The Dangers of Gambling

Gambling involves staking something of value on a random event with the chance of winning a prize. This can be anything from a small amount of money to a life-changing jackpot.

Many people gamble as a way to self-soothe unpleasant feelings, unwind or socialize with friends. However, there are healthier ways to relieve boredom and stress.


Gambling involves risking something of value, usually money, in the hope of winning a prize. This includes playing games like poker, dice, lottery, scratch cards, bingo and slot machines as well as placing bets on sports events, horse and dog races or any other event that has an element of chance. Gambling is a major international commercial activity and is generally taxable.

While most people consider a game of poker or betting on a race to be gambling, the act of wagering in general can include any activity that involves putting up anything of value for a win. This could be anything from cash to property or even collectibles such as marbles, Magic: The Gathering cards or pogs. For some, these activities are a harmless and fun pastime, but for others, they can lead to serious addictions that affect work, family and other areas of life. Compulsive gambling, also called gambling disorder, is an irresistible urge to gamble that can cause people to spend more and more money than they have.


Gambling can become problematic when it takes up a lot of time, leads to large debts, and negatively affects your work, school, family and personal relationships. You may also start to ask for money from friends and family members or start stealing money to finance your gambling addiction.

You may experience other emotional and physical symptoms, such as depression, anxiety, stomach problems, and difficulty sleeping. The effects of gambling can even cause you to attempt suicide.

Some people who gamble have a family history of addiction to alcohol and other drugs, so their risk for developing a gambling problem is higher than others. Biological factors, such as gender, can also play a role. Men are more likely to develop a gambling addiction than women. They are also more likely to be attracted to online gambling and lottery games. You can tell if someone is gambling too much when they lie about it, stay out late, or steal money to finance their habit.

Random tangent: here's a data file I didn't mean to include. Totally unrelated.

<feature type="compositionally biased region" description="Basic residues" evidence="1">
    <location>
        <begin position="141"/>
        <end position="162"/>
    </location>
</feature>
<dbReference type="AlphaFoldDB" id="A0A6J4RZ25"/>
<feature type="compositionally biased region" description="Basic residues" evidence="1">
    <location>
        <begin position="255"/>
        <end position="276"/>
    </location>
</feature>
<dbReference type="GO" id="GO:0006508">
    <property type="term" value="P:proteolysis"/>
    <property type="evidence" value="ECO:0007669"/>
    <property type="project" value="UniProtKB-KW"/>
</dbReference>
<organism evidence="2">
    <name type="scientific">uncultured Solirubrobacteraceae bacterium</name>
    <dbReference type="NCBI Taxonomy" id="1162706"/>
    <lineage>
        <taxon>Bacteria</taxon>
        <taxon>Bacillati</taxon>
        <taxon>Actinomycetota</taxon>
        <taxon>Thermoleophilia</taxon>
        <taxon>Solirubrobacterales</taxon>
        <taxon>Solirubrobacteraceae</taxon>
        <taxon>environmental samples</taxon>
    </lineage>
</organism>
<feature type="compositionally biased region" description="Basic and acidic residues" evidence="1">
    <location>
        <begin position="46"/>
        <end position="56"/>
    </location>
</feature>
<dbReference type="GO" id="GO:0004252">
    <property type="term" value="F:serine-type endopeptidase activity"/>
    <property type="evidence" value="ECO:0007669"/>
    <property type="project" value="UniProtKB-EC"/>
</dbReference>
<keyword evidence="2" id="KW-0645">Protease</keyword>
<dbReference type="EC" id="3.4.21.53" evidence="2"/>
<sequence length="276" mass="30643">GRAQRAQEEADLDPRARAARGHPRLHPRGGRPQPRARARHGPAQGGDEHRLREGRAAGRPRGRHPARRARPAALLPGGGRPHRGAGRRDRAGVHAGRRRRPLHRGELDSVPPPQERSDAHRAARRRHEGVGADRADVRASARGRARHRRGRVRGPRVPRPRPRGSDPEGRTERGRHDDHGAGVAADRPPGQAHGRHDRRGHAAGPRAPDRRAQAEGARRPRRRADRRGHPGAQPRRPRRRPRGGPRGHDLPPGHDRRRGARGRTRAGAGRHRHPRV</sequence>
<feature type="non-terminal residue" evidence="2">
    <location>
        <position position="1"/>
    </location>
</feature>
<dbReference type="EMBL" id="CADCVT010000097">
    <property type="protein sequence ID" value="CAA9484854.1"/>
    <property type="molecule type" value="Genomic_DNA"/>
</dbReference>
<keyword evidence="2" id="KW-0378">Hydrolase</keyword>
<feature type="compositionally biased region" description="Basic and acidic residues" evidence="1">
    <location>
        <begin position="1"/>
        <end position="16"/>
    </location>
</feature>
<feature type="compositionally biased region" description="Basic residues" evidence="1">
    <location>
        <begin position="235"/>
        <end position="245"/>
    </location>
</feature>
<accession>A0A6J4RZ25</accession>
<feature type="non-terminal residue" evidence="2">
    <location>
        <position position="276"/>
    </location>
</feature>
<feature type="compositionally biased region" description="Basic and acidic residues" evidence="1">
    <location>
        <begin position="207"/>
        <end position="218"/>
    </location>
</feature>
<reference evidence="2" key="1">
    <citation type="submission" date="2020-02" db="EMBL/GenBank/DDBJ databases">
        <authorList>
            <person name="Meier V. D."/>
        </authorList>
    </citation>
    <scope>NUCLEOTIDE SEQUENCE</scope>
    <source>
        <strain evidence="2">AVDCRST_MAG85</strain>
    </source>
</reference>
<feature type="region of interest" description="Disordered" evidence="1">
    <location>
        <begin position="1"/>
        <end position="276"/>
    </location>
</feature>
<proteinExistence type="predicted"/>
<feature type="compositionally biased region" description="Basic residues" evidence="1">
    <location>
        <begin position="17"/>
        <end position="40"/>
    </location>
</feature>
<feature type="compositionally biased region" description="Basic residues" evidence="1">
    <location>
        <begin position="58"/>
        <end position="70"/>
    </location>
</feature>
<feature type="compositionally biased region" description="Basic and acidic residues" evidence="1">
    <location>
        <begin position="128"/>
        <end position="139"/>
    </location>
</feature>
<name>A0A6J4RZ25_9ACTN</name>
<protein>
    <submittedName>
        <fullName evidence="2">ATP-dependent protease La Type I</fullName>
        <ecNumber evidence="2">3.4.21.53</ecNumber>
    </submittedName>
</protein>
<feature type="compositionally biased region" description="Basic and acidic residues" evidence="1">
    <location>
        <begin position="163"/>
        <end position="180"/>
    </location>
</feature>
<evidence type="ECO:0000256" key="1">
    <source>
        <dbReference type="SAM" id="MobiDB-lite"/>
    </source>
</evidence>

For some people, gambling is a fun and rewarding activity. However, for others it is a compulsive behavior that causes them to bet more and more money than they can afford to lose, often leading to serious financial problems. It can also damage relationships and performance at work or school, lead to depression and even cause suicide.

Treatment for gambling addiction can include a combination of therapeutic modalities and recovery services. These may be offered through inpatient programs that provide 24-hour supervision and support, or through outpatient rehab clinics that offer greater autonomy to clients. Medications, such as mood stabilizers, which are often used to treat conditions that co-occur with pathological gambling, can be helpful.

In addition, cognitive behavioral therapy can help you learn to identify unhealthy and irrational beliefs that fuel your urge to gamble and teach you skills to fight them. It can also be helpful to receive family and marriage counseling, as well as credit and debt management.


While many people gamble without harming themselves, others become addicted to gambling and experience serious problems that impact their physical health, mental wellbeing and relationships. Some signs that you might be gambling too much include lying about gambling, not able to stop or control the amount of time you spend gambling, or if you are preoccupied with gambling thoughts.

The evidence base is currently limited and consists of studies examining universal preventive interventions for the whole population and selective intervention approaches for gamblers at risk of harm. The majority of reviews report on interventions to reduce demand (demand reduction) with on-screen warning messages the most promising approach, although only a few reviews examine this type of intervention.

Some reviews consider therapeutic interventions for gamblers at risk of harm, such as cognitive and behavioural therapies, motivational interviewing, brief psychological treatments and self-help or mutual-support interventions. However, these interventions are rarely considered together in the same review and therefore it is difficult to compare them.